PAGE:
After gathering 60 profile pics from my Facebook friends, I categorized them based on what the photo’s purpose was (note: this is all based on my knowledge of the person and what I think the photo was trying to convey). As expected, a majority of the pics were chosen simply on the subject’s appearance, i.e. they liked the way they looked in the photo. This category consists mostly of selfies, formal occasion pictures, and photos with at least some professional direction. This makes sense as it’s the most obvious choice: the first thing people on your page is you at one of your best moments (in the subject’s eyes). After appearance, relationship is the second largest category; a majority of these pics are the subject with their family or significant other. An area of interest here is age; despite composing less than 30% of the photos taken, adults (by which I mean people who are above the normal schooling age, mostly people who have graduated from college) compose 50% of the relationship category. This may be indicative of associating your identity more with the people most important in your life as you age. On the flip side, the next largest category, Travel, is composed solely of adolescents. By travel, however, I don’t just mean a photo of a place the subject visited, but also unusual things they did. The purpose of this type of photo is to show off; the pic is saying, “Look at where I went, look at what I did”. This makes sense, as with the transition to adulthood, the subject is trying to define themself, mostly with places they’ve been or tasks they’ve done. With the same number of pics is the symbol category, composed mostly of photos of objects and things. As with relationships, 50% of this category is adults, suggesting again that as an individual ages, they are able to identify with things distinct from themselves. The other two categories, miscellaneous, composed of pics of either multiple or indeterminate categories, and activity, composed of pics the subject does on a continual basis, do not provide much information.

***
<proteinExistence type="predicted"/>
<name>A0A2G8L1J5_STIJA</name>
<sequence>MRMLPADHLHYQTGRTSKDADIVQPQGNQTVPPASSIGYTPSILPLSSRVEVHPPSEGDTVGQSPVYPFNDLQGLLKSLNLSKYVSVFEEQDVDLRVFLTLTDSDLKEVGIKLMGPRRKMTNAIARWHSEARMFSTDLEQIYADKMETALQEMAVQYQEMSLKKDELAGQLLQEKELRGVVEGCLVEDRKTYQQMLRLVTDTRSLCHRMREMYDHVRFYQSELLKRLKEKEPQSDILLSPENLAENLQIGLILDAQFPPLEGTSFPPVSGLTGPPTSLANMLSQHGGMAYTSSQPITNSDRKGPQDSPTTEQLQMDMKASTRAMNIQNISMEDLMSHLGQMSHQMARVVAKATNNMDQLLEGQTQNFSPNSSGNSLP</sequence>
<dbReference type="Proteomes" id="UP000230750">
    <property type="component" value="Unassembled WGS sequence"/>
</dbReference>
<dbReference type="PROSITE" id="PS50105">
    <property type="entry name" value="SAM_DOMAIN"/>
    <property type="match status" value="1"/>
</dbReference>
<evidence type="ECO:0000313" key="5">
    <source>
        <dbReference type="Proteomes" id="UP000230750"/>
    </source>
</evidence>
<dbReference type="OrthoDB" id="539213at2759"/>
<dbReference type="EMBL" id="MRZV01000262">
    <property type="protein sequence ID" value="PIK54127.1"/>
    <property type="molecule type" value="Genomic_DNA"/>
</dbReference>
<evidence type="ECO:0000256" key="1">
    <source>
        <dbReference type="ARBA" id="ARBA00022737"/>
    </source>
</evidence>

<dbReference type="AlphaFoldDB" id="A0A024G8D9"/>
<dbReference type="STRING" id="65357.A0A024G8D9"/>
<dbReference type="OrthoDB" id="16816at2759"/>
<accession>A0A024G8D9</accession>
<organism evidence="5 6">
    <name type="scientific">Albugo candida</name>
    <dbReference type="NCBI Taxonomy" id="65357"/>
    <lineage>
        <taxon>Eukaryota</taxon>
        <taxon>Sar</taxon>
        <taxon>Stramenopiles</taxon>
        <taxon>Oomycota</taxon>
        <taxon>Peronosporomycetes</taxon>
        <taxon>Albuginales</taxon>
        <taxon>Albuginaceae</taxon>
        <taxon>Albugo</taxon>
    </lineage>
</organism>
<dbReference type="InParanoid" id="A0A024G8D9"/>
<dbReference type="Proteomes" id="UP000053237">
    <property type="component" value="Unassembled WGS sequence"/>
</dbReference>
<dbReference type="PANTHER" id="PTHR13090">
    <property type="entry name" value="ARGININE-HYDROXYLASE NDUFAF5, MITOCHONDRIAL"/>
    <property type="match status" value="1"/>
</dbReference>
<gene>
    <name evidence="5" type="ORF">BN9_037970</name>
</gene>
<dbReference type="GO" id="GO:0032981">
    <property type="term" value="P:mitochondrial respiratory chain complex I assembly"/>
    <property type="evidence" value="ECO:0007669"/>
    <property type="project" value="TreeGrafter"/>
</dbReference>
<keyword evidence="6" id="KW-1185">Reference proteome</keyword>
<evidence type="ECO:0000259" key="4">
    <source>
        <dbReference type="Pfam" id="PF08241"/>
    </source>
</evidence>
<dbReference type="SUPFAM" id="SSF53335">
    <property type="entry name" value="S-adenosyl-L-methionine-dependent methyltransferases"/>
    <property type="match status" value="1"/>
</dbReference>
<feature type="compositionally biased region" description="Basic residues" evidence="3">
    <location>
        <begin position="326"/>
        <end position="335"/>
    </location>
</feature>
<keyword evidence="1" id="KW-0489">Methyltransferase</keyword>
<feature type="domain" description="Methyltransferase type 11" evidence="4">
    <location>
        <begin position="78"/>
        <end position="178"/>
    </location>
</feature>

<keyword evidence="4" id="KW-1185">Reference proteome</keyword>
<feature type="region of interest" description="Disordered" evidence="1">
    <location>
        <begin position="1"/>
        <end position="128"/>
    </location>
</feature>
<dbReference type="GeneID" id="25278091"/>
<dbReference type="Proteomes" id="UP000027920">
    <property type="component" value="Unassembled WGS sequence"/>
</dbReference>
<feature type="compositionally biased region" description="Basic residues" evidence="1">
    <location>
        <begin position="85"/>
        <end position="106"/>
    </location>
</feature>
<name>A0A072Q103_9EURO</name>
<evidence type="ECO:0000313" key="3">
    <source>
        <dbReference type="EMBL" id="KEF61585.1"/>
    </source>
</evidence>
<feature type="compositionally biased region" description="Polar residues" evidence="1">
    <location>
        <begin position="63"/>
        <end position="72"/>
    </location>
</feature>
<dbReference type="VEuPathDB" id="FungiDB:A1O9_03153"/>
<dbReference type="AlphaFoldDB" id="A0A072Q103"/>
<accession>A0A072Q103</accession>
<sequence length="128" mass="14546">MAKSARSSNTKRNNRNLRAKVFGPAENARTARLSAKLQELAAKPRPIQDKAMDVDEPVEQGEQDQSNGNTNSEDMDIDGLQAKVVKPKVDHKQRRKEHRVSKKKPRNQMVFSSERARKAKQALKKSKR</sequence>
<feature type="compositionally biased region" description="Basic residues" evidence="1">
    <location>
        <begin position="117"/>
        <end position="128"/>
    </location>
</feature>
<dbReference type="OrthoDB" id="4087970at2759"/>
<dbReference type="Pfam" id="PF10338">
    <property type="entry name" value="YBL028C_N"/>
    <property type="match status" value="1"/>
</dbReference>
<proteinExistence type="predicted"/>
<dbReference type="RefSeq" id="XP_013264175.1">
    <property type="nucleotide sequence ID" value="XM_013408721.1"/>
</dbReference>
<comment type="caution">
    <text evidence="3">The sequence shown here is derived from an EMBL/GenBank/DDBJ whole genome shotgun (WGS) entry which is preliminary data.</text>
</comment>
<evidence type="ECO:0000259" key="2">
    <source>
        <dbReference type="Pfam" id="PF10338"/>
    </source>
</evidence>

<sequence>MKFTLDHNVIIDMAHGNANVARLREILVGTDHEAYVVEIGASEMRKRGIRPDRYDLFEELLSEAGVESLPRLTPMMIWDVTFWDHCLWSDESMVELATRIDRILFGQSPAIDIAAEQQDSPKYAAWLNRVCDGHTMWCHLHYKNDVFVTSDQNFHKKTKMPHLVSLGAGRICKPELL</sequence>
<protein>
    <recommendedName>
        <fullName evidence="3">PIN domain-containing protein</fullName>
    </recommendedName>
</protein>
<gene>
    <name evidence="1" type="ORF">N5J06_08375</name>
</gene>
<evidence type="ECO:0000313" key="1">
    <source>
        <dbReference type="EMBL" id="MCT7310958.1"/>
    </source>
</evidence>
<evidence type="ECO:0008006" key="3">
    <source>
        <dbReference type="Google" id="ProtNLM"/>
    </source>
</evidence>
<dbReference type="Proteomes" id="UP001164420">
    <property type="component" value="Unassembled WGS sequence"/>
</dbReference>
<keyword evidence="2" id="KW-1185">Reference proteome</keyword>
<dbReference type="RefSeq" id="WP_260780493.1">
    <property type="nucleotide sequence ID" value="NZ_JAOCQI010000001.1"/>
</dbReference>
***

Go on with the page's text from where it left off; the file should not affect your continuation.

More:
Overall, I wasn’t too surprised at the results of this project. I suspected most of the pics would simply be photos that the subject thought they looked good in. However, I was intrigued by the correlations between age and category of profile pic. I’d be interested to get more data on what photos older individuals use to present themselves, and how that corresponds to identity.
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